Correlated Interball/ground-based observations of isolated substorm: The pseudobreakup phase
We study the isolated substorm that occurred after a long quiet period, which showed all of the substorm signatures except for the first half hour of the expansion phase, which could be characterized as a pseudobreakup sequence, rather than a full-scale substorm onset. During the considered event, the substorm’s instability leads to a current disruption, which starts at the near-Earth plasma sheet and then propagates tailward. Based on auroral observations, the analysis of geosynchronous plasma injections, and the plasma sheet observations at ~15
RE at the meridian of auroral substorm development we show that (1) before and probably during "pseudobreakup phase", the plasma sheet stayed cold and dense, (2) during the pseudobreakup phase, particle injections at 6.6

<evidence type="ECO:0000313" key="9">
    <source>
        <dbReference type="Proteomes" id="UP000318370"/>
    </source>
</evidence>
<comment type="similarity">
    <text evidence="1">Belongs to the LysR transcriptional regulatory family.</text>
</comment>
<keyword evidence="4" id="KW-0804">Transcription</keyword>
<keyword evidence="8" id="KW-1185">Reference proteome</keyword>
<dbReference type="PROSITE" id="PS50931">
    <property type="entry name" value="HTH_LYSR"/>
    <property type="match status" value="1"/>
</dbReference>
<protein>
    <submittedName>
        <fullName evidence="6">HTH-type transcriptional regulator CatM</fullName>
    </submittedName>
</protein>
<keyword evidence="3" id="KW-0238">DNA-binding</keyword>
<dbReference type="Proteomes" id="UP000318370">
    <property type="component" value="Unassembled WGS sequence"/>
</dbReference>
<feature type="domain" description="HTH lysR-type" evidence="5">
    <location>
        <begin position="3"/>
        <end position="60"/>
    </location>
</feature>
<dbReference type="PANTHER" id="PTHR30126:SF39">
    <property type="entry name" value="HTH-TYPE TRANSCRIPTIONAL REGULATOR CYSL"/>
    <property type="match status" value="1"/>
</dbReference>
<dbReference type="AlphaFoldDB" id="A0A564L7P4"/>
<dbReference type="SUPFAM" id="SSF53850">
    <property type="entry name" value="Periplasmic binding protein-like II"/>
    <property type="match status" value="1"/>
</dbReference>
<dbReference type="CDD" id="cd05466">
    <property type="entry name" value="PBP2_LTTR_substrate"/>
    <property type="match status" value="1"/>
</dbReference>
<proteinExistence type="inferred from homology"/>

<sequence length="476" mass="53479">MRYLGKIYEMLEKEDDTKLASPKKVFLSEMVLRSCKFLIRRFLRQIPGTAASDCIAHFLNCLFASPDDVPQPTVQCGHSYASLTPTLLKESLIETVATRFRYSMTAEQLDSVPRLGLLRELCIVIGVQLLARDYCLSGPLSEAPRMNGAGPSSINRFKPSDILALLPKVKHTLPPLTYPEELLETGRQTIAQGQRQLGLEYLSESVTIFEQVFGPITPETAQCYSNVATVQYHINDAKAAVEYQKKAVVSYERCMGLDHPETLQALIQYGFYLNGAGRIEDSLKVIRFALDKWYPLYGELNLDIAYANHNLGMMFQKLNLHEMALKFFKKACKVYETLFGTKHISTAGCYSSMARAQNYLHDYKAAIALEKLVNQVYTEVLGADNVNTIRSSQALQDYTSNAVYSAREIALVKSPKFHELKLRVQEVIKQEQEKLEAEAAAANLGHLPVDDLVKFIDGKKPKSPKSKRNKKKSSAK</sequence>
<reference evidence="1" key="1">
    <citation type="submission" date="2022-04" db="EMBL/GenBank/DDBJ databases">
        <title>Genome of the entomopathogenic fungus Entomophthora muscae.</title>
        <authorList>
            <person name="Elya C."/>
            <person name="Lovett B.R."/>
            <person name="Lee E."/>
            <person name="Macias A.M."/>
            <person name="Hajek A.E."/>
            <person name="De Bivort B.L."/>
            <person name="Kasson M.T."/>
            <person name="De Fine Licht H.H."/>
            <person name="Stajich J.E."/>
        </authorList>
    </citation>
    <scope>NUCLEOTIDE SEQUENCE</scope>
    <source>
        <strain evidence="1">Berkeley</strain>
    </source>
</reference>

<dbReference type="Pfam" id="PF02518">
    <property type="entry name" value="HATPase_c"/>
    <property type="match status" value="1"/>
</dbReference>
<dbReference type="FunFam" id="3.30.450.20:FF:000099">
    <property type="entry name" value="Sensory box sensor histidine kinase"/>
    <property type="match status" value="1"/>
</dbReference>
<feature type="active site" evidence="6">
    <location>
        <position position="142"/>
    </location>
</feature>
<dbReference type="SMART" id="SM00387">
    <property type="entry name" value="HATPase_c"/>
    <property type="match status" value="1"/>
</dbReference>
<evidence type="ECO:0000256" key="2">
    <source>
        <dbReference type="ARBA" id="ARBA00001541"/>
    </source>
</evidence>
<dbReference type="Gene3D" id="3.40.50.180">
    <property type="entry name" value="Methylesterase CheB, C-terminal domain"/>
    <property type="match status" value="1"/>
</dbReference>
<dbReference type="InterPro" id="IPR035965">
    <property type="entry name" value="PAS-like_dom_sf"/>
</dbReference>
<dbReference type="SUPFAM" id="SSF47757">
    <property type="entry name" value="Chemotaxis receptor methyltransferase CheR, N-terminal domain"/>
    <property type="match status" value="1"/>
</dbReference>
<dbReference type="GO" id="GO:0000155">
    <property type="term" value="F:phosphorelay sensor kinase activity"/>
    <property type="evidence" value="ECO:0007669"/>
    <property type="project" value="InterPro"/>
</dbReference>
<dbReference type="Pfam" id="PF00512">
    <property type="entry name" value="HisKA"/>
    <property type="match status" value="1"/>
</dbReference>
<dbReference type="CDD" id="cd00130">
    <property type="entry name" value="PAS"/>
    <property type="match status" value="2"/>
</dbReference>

RE were only seen in unusually low energy components, and (3) the electron precipitation into the ionosphere was very soft. We conclude that the basic difference between pseudobreakups and "real" substorm activations was found in the low energy of all manifestations. We suggest that high density and low electron temperature in the plasma sheet are the reasons for low energization in the magnetic reconnection operated on closed field lines in the plasma sheet, as well as the weak field-aligned acceleration, as predicted by the Knight’s relationship. The low Hall conductivity could then be the reason for the weak ground magnetic effects observed. This explanation suggests that the role of the ionospheric conductivity is "passive" as the plasma sheet, rather than the ionosphere, controls the development of the magnetospheric instability.
Key words. Ionosphere (particle precipitation) – Magnetospheric physics (auroral phenomena; plasma sheet)